Further, it does not allow for contextual meaning, almost as an extension of ‘lying by omission’ it doesn’t see the big picture. It doesn’t look or take into account the surrounding matter, and is a type of false attribution in which a passage is removed from its surrounding material in such a way as to distort its intended meaning or purpose. Taking something out of context is to ignore the overall meaning of something in order to assign undue importance or meaning to a part of it.
When we create a film, we always look at the whole picture and not merely on a scene by scene, line by line method.
Censorship Has Negative Effects
It is 'lying by omission'
It is binary and does not allow for context
It limits topics that can be explored authentically
It can be disrespectful.
"Censorship has a negative drive to it that does not allow for things such as honesty or grace;
things Thousand Year Films holds in high regard."
- Censorship severely limits topics that can be explored authentically.
Human beings are complex; they are neither bad nor good. Even a moment of love from an otherwise ‘bad’ person can positively and greatly affect someone else’s life. On the flip side, ‘good’ people can do ‘bad’ things. It’s what makes people human, they’re imperfect, flawed.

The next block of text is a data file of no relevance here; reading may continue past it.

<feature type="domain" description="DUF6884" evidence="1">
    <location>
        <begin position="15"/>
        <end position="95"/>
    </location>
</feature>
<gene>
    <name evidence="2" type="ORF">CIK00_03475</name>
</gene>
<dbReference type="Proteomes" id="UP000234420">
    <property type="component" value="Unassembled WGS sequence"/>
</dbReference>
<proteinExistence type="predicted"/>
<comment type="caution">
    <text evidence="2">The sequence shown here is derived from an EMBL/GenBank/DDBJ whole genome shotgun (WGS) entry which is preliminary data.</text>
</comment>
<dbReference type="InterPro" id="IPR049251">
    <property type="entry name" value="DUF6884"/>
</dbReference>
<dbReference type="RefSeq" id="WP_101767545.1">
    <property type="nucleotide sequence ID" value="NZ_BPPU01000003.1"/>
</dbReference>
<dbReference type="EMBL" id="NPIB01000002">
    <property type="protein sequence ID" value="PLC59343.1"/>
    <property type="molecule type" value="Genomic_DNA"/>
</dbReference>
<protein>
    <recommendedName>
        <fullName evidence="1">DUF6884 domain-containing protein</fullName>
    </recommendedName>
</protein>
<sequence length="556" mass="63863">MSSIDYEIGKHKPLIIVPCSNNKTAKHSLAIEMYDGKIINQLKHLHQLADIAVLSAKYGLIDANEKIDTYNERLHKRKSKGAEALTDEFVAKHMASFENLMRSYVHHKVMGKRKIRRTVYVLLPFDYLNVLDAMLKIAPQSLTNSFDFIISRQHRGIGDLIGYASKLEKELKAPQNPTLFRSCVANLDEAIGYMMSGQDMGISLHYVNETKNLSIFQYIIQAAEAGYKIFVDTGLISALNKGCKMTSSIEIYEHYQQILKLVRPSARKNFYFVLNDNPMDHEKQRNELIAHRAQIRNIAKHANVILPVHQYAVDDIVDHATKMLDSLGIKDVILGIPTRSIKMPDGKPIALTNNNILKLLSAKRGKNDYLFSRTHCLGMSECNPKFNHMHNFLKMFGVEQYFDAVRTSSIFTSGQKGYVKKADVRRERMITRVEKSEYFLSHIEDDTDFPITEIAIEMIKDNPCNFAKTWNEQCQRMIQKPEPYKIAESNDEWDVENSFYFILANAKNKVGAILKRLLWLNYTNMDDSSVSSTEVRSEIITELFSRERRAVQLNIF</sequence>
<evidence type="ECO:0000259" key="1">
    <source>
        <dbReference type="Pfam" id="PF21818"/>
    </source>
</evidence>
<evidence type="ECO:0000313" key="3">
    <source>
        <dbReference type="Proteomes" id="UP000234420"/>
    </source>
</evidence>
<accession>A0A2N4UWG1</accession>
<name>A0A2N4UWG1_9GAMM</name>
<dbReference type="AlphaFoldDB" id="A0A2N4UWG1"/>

Denying this truth by only being willing to portray upstanding ‘moral’ behavior on screen could make it very difficult to tell any story of substance. It creates such a false world that the audience will not buy into it subconsciously or maybe even consciously, and if they do not connect, they cannot be moved. This lack of authenticity or realism doesn’t just run the risk of being meaningless, or forgettable; it can potentially become something that is damaging to people by insensitively perpetuating false portrayals and ideas. This, finally, leads us to the final point on censorship...
Censorship can be disrespectful.